When you agree to provide a service to a customer you enter a legally binding contract under which the customer has certain legal rights.
The customer is entitled to the service defined in the contract you make with them. If you tell them you'll be using certain materials you must use them. If you say you'll have the work completed by a certain date, you must do so.
Under the Consumer Rights Act you must also:
- carry out the work with reasonable skill and care
- provide the service within a 'reasonable' amount of time and at a 'reasonable' price, if your contract with the customer doesn't specify exact dates or prices
There's no set definition of reasonable - but you can work on the assumption that it applies to how another supplier might carry out the service, how quickly and for what price.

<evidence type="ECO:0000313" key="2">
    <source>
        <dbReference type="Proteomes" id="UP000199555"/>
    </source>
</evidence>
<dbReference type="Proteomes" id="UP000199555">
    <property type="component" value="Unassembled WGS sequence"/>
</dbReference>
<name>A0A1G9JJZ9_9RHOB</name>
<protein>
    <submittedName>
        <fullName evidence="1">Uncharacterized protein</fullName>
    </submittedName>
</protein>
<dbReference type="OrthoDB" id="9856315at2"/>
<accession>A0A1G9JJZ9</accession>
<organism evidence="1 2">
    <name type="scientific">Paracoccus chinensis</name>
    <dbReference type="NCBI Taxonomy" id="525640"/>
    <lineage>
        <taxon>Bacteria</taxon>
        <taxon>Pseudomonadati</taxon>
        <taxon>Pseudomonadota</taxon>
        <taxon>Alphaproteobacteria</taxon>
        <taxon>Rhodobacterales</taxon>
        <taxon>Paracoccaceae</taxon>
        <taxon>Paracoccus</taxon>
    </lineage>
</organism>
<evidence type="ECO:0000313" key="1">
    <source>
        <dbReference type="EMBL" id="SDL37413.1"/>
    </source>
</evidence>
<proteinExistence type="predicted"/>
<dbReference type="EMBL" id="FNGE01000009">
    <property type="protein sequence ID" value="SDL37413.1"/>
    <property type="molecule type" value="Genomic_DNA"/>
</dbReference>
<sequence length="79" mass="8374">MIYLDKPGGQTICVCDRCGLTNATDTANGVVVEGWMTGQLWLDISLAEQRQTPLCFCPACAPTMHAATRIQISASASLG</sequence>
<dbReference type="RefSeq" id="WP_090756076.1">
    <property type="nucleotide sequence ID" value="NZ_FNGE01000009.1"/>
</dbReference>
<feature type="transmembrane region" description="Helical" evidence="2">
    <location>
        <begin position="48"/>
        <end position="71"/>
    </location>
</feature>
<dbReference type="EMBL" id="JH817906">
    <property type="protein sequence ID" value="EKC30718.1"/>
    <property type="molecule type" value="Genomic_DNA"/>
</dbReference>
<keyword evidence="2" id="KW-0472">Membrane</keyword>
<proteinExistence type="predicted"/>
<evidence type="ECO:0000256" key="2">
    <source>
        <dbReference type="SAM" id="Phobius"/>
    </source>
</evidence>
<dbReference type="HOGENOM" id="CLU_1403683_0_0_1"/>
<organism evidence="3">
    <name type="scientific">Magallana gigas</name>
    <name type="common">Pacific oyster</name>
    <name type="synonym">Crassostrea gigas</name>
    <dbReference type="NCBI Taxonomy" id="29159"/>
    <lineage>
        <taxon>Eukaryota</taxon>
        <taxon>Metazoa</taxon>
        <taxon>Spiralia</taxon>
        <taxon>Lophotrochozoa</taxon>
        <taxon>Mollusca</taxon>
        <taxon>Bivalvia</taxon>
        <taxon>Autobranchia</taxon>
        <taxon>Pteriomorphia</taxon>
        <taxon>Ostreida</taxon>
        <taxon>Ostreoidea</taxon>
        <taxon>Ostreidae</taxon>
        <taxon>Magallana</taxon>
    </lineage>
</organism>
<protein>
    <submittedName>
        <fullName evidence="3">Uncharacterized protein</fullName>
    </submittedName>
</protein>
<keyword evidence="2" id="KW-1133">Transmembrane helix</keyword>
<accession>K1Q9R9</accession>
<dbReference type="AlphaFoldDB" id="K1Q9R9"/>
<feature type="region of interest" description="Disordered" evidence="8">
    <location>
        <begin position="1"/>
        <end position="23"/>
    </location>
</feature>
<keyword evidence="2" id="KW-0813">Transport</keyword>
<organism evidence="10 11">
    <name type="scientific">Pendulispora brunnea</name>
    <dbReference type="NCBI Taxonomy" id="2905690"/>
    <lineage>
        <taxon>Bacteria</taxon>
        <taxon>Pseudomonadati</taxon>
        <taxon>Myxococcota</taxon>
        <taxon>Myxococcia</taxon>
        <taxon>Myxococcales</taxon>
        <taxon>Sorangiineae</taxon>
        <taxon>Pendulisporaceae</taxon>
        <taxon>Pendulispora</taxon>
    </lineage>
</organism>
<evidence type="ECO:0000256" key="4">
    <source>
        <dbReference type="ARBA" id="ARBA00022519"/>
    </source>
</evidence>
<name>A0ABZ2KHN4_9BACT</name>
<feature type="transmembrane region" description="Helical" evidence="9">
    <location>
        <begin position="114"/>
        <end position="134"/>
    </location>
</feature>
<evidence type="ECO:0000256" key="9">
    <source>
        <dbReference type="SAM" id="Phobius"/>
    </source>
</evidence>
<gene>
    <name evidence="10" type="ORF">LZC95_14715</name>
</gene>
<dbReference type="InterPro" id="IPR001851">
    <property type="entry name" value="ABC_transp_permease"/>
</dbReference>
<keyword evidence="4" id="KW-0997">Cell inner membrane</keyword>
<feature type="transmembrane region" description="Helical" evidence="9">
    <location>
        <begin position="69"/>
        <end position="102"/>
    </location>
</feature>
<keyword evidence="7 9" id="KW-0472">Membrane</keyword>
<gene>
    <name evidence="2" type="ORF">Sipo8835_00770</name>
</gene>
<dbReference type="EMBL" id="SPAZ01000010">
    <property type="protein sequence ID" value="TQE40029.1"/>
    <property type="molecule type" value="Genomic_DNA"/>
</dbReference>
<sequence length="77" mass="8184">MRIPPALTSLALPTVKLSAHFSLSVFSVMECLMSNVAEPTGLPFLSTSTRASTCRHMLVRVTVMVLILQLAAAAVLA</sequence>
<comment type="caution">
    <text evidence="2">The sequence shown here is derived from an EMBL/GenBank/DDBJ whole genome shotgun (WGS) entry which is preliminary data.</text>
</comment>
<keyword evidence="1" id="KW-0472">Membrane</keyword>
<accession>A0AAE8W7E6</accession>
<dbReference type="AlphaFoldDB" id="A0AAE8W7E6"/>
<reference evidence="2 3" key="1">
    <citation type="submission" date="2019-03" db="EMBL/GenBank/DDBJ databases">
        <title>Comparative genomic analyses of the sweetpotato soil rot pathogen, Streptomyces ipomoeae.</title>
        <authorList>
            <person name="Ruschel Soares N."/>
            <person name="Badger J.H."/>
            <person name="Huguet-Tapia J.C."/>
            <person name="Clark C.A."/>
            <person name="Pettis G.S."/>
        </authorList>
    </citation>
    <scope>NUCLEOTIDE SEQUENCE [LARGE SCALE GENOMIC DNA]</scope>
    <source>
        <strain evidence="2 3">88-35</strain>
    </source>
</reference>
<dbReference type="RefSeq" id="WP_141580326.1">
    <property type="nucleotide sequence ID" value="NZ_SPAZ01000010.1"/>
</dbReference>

Information you must provide
Under the Consumer Rights Act, almost all service providers are required to provide certain information to the recipients of their services. If this applies to you, the required information includes:
- your business name, legal status and form
- your business address and, if available, an email address
- details of any UK or European Economic Area authorisation schemes or professional and regulatory bodies you are regulated by or must belong to
- details of any trade or other similar public registration and your registration number
- your VAT number, if the service is subject to VAT
- details of any terms, conditions and after-sales guarantees
- the price - where it is pre-determined - and details of the service to be provided
- details of any professional indemnity insurance you hold and contact details for the insurance company
- contact details for any complaints
If requested, there is further information you may be required to provide. You must also ensure that you do not discriminate on the grounds of nationality or location unless it can be justified by objective criteria.